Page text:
Your a great orator Mr. President. But for most Americans, they will never meet you, probably have an inherent distrust of government, and that the government makes a mess in whatever it becomes involved -- at least that is what your opponents have been saying. Funny, though, how many seniors reading this blog who are Medicare eligible or using it have turned down this program? None? Some? Few? Or, what about the government-run VA system: how many of our brave men and women have tuned down the care they can receive at one of these facilities? None? Some? A few? Or, what about the government-run insurance programs for federal employees (as a postal worker, my Father was one of these during his lifetime and had great coverage that was reasonably-priced). How many have run away from this program? I suspect very few. I think the reader gets the point here. A government-sponsored option can be quite good for the consumer of health care services.

So, 31 days can well be a blessing in disguise Mr. President. In that time, tell the people over and over again, and then do it some more, that the insurance companies and the system of health care is making them go broke, if they are not already there. Match what you want to see done to their own experiences. Focus on an "enemy" and allow the people to tell you through your message how to overcome what the enemy has done to the health care system.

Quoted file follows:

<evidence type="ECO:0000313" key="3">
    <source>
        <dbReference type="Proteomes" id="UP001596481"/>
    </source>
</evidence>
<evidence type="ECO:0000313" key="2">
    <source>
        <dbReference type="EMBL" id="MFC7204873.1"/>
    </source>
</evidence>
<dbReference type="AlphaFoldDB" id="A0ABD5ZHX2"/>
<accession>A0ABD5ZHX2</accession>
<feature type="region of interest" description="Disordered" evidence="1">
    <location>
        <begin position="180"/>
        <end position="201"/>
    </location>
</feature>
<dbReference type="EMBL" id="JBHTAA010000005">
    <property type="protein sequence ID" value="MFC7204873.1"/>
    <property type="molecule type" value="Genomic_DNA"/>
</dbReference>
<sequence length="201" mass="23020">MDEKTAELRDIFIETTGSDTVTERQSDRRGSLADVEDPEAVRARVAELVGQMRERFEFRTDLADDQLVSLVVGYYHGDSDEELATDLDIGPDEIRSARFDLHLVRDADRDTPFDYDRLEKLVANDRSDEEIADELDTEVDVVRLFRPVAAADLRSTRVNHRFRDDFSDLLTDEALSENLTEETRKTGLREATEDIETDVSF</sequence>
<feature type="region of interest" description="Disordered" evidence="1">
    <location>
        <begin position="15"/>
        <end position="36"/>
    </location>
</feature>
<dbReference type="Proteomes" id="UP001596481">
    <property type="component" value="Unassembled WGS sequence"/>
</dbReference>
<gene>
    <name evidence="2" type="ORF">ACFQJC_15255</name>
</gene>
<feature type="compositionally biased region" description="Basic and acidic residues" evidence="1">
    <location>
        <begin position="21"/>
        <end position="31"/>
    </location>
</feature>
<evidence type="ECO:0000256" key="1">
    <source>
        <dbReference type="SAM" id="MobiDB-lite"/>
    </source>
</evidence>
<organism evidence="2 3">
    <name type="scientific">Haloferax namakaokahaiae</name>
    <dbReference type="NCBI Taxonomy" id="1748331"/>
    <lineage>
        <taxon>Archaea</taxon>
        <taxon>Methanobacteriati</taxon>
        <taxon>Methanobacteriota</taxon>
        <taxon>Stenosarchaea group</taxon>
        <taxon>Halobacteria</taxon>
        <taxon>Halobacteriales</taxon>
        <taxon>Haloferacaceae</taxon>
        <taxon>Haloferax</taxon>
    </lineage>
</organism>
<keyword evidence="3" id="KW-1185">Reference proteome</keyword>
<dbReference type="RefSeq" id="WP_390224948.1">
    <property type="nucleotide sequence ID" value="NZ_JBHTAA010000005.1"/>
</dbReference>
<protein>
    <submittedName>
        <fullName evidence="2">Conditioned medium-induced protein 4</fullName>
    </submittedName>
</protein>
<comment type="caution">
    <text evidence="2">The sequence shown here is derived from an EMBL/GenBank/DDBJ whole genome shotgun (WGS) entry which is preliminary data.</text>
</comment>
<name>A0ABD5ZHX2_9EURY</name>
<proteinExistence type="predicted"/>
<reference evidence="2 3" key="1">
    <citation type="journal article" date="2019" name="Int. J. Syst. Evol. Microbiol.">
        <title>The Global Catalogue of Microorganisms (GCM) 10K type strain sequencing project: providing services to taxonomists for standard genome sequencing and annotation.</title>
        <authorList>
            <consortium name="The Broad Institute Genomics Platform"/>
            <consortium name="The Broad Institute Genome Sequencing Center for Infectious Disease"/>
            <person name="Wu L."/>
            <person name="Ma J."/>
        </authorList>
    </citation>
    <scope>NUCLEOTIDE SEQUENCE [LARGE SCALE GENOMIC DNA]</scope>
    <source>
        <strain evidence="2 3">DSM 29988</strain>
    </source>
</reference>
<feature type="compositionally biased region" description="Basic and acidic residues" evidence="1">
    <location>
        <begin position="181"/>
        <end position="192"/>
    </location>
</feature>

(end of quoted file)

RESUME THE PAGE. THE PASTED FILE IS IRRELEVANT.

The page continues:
I'll leave you with one more point, brought to me by a noted dermatologist colleague of mine. He said, think of health care like firefighting or police personnel. We need those folks to put out fires and arrest bad folks, where ever any of this may occur - - - in high rises, single family homes, prisons, offices of right wing radicals or liberal organizations, street corners, bars, in the woods, on Wall Street, etc. But we all are willing to pay for their salaries, typically by being a taxpayer. So, too, we need health care for the same reason as we need these public safety personnel. Health care is just as vital and important as wanting structures from not burning to the ground, or making criminals pay for their crimes. Why is it that we pay for the services of these safety personnel, but continually balk at ensuring we all are provided health care that is affordable and accessible?

Mr. President, you have been given a gift. You can spend this time with ordinary Americans throughout the country with rolled-up sleeves, open collar, maybe even wearing your ("mom") blue jeans - - - all the while extolling the virtues of health care reform in terms that everyday Americans will understand and then readily appreciate. Now, go make some lemonade.